Jawaharlal Nehru University Teachers’ Association (JNUTA) conduced its first session of the five-day “public inquiry” against Vice-chancellor M Jagadesh Kumar at the university’s Sabarmati lawns. The ‘jury’ found Kumar’s conduct going against the JNU Act, 1966, including 'repeated violations of statutory provisions and obligations'.
JNUTA presented the first of the seven charges from the “chargesheet” it had submitted to the VC as a memorandum charging him with violations of statutory provisions by replacing the Gender Sensitisation Committee Against Sexual Harassment (GSCASH) with the Internal Complaints Committee, framing the university’s admission policy and appointing experts on the selection committee panels amongst others.
The trial had eminent members from various fields as a part of its jury. Academics like Nandita Narain, Apoorvanand, Prabhat Patnaik, PK Yadav and some journalists heard the charges against Kumar.
The charges were presented by two senior faculty members of JNU, Professor Ravi Srivastava and professor Jayati Ghosh, who alleged that Kumar has not been meeting the teachers and responding to their grievances.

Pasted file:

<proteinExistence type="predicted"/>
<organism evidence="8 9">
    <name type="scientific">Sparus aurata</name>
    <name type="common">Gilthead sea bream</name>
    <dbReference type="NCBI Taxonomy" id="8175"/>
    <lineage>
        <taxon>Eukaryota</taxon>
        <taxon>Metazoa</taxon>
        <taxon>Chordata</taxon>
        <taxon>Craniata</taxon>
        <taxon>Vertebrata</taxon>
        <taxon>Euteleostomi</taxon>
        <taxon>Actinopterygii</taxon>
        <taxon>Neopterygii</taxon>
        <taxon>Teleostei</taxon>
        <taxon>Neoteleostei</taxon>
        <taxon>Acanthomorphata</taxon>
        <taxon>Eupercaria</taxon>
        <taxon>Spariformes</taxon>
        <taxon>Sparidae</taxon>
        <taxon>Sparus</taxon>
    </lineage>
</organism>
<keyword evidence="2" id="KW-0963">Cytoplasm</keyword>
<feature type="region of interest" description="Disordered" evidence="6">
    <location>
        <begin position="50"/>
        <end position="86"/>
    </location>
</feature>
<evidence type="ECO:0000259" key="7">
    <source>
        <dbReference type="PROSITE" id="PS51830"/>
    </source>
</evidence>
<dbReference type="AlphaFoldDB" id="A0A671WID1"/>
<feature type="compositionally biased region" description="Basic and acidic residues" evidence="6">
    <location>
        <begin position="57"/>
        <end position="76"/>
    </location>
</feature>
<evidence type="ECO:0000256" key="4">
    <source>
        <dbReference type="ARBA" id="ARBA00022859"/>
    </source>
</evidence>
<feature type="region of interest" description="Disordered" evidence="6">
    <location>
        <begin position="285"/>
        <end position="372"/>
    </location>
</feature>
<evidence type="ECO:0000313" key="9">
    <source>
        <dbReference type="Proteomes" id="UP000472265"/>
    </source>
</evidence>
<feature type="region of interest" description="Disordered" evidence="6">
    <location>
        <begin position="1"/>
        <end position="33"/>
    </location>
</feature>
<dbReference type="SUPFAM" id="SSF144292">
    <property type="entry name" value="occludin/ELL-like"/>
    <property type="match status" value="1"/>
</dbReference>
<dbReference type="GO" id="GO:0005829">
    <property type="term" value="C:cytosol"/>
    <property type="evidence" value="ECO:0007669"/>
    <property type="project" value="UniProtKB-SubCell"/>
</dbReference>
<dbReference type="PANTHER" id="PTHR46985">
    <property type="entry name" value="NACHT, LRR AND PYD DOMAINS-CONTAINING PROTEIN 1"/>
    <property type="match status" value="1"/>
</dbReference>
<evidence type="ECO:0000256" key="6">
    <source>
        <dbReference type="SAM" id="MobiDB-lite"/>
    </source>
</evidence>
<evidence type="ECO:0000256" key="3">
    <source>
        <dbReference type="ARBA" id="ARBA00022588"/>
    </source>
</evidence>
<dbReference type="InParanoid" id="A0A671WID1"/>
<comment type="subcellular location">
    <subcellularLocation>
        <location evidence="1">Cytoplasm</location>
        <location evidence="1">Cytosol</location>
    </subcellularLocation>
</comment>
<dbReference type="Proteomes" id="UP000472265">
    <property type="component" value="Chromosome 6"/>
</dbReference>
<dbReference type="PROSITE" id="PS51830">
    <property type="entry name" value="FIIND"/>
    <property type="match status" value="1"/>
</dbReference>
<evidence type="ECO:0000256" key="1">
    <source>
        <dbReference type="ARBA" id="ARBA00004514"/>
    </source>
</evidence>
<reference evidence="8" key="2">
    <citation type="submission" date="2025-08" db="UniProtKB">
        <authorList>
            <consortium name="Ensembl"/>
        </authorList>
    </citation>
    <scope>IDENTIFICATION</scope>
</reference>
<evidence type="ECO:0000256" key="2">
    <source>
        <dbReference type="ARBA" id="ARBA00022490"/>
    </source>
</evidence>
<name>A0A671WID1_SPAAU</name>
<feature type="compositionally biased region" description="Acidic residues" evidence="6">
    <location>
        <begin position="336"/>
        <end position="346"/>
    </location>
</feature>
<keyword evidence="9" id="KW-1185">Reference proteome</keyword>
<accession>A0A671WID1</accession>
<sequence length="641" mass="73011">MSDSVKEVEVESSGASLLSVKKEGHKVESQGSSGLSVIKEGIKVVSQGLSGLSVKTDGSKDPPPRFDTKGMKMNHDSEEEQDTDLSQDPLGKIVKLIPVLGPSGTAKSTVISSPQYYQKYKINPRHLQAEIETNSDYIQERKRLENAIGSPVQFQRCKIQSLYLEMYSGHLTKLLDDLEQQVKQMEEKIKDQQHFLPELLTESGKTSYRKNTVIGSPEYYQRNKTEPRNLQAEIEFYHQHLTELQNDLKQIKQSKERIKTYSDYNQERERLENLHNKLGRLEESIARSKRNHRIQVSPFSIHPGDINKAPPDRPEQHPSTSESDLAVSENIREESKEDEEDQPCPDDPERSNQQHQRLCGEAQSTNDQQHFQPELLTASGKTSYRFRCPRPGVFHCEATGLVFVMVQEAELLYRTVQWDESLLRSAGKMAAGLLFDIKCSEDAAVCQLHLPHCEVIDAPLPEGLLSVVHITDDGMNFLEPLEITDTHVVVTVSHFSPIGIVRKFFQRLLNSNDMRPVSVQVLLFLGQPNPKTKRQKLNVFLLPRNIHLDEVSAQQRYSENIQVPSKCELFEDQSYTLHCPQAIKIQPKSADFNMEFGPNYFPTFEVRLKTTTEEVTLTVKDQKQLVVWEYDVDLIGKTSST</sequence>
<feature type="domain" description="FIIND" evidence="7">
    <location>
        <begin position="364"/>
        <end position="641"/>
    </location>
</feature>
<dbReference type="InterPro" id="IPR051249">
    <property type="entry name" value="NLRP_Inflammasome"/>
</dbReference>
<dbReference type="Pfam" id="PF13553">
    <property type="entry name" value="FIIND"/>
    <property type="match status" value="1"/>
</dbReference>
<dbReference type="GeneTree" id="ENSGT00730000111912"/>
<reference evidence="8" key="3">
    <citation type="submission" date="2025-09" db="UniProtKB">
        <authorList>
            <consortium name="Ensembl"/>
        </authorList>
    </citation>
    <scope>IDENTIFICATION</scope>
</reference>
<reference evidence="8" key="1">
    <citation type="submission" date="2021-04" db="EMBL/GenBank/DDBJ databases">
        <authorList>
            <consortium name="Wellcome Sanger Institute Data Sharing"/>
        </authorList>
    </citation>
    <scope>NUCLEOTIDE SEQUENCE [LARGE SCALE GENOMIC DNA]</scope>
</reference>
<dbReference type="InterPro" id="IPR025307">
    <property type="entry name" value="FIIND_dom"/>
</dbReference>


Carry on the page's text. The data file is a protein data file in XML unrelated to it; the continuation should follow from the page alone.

In light of the VC’s absence, faculty member Amitabh Singh was present as Kumar's defence. Kumar had been asked to respond to the charges by 20 October but maintained his silence on the issue.
Ghosh said the conduct of the VC in the academic council (AC) meetings had been 'rude and members had been stopped from speaking or dissenting'. She also accused the VC of manipulating agendas of the AC meetings.
Speaking in the trial, JNUTA president Ayesha Kidwai alleged that “disciplinary action and vindictive punishments against students have become a norm in the university and faculty members have been removed for dissent”.
Kidwai also questioned the round-the-clock surveillance in the varsity and said it was an attempt to stifle the democracy in JNU.
At the end of the session, Professor Apoorvanand suggested that an inquiry be conducted against him by the visitor of the university, the President of India and the jury agreed that the VC’s conduct was against not just the JNU Act but other Acts of Parliament pertaining to the reservation.
“It is the vice-chancellor who is the most unstable part of a university, which is run by teachers, students, and the non-teaching staff,” he added.
“The vice-chancellor's actions are inimical to the premise of the university, in 40 years of my teaching at JNU, I have not seen a VC who went against regulations and conventions like this,” economist Prabhat Patnaik added.
The trial will continue until Thursday and will have different jury members for each day. The final verdict of the trial is expected to be announced on Friday.